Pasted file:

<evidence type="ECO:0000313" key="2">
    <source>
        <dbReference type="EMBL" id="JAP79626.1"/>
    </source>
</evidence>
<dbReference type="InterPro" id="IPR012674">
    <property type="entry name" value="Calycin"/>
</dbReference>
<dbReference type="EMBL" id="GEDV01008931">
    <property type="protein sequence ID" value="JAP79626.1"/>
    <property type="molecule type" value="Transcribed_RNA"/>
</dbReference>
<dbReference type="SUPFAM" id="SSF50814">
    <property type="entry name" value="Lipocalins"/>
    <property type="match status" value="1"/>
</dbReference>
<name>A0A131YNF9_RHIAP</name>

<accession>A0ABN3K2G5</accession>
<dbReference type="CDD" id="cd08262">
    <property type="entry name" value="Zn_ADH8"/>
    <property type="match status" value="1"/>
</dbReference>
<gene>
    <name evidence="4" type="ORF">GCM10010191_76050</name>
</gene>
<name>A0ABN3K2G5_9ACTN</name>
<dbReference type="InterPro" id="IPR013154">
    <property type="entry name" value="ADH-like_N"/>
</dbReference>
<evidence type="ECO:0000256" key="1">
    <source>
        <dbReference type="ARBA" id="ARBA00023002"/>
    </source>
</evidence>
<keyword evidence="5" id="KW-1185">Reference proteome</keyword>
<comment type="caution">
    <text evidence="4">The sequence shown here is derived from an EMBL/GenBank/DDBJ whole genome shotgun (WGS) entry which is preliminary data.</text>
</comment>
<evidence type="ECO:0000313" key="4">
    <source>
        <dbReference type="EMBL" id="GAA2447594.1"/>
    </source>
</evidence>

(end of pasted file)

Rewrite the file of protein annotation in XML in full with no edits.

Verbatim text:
<evidence type="ECO:0000313" key="2">
    <source>
        <dbReference type="EMBL" id="JAP79626.1"/>
    </source>
</evidence>
<dbReference type="InterPro" id="IPR012674">
    <property type="entry name" value="Calycin"/>
</dbReference>
<dbReference type="EMBL" id="GEDV01008931">
    <property type="protein sequence ID" value="JAP79626.1"/>
    <property type="molecule type" value="Transcribed_RNA"/>
</dbReference>
<dbReference type="SUPFAM" id="SSF50814">
    <property type="entry name" value="Lipocalins"/>
    <property type="match status" value="1"/>
</dbReference>
<name>A0A131YNF9_RHIAP</name>

<accession>A0ABN3K2G5</accession>
<dbReference type="CDD" id="cd08262">
    <property type="entry name" value="Zn_ADH8"/>
    <property type="match status" value="1"/>
</dbReference>
<gene>
    <name evidence="4" type="ORF">GCM10010191_76050</name>
</gene>
<name>A0ABN3K2G5_9ACTN</name>
<dbReference type="InterPro" id="IPR013154">
    <property type="entry name" value="ADH-like_N"/>
</dbReference>
<evidence type="ECO:0000256" key="1">
    <source>
        <dbReference type="ARBA" id="ARBA00023002"/>
    </source>
</evidence>
<keyword evidence="5" id="KW-1185">Reference proteome</keyword>
<comment type="caution">
    <text evidence="4">The sequence shown here is derived from an EMBL/GenBank/DDBJ whole genome shotgun (WGS) entry which is preliminary data.</text>
</comment>
<evidence type="ECO:0000313" key="4">
    <source>
        <dbReference type="EMBL" id="GAA2447594.1"/>
    </source>
</evidence>